Saturday, July 16, 2016

ISIS on the March, Turkey on its Knees

So, in the last year, we've seen ISIS go from running military bases and oil refineries, controlling major cities and large swaths of territory, to carrying out random suicide bombings wherever they can get away with it, and now trying to take credit for what was clearly the act of a deranged petty criminal with no apparent political connections at all.

This is not the path of a successful movement.  It seems like I should hardly need to say this, but a large part of the Republican party is still hiding under their beds and crying in fear about them.  A very limited military campaign on the part of a few countries has succeeded in damaging them, probably beyond recovery.

I remind you that, from 1935 to 1945, the German military had 35 million members, and was backed up by the greatest industrial base and the greatest military technology the world had ever seen.  ISIS had a few tens of thousands of fighters at their peak, no industrial base and no technology; nothing but a few stolen oil fields.  And yet, Obama was savaged by the right for describing them as "the JV team."  As usual, he was right, but they screamed ten times louder.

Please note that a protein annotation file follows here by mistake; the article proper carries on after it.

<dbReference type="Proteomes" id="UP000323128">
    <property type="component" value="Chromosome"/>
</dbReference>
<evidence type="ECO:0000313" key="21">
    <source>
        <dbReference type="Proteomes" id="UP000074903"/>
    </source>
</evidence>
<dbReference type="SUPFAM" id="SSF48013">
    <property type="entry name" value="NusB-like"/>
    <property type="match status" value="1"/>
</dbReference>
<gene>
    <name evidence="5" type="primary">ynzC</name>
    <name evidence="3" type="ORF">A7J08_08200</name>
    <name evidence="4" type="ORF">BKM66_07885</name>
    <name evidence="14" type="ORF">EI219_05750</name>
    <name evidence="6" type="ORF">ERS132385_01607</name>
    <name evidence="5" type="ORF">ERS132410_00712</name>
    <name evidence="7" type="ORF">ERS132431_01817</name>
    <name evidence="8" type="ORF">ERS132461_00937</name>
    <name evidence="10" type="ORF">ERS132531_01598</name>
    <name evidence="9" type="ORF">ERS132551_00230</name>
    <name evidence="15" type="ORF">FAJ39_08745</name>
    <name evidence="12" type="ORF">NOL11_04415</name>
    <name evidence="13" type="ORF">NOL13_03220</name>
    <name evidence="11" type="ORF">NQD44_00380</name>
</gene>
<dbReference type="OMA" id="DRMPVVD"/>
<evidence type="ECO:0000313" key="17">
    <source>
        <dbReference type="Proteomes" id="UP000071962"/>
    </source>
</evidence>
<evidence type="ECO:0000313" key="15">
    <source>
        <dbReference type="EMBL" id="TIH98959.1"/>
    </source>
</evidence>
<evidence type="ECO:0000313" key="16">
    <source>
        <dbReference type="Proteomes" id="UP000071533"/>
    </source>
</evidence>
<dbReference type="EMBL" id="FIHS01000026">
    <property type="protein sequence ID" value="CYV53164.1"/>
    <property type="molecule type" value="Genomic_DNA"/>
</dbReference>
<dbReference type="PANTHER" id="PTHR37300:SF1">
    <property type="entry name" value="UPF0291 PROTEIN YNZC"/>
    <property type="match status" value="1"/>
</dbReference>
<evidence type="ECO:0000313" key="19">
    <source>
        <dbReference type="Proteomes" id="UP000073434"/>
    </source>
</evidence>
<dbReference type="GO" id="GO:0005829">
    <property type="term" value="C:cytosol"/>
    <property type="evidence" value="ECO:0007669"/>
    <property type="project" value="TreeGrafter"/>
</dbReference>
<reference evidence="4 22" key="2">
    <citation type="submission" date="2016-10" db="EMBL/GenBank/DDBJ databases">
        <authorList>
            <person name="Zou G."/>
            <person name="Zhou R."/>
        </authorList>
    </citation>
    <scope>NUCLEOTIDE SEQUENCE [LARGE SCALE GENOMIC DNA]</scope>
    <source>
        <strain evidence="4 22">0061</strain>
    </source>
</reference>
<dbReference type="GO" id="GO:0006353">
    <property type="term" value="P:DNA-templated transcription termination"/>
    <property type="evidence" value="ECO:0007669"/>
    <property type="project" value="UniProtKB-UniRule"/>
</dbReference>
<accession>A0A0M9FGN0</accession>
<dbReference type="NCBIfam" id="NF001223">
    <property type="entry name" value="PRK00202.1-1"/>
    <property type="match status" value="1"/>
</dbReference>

And now, Turkey.  Look at what we have there:  A near-dictator running the country, a military only marginally under his control, a long-standing (and rather justified) insurgency on the part of an abused me, this sounds pretty similar to the condition of Turkey's neighbor Syria, just a few years ago.  Could Turkey be the next Syria, the next Islamic country to dissolve into chaos and violence, sucked into the vacuum that still swirls around the century old wreck of the Ottoman Empire?

At this point I wouldn't bet on this, at least because Europe has so much interest in preventing it from happening, but I'm not sure I would bet against it either.  Fun times ahead, huh?


Capt. Fogg said...

Turkey as a secular republic sort of isn't. It does seem that only a dictator can keep them from becoming an Islamic state, but Islamic states are always run by dictators. Maybe you can't win.

Green Eagle said...

Maybe, Captain. Based on the history of the Middle East, you certainly would not be unreasonable to think so. As I documented a while ago, Syria has a five thousand year long history of this sort of thing, almost unbroken by periods of peace. What makes people think it will change now, particularly under the hands of one of the most pathetic dictators the world has ever seen?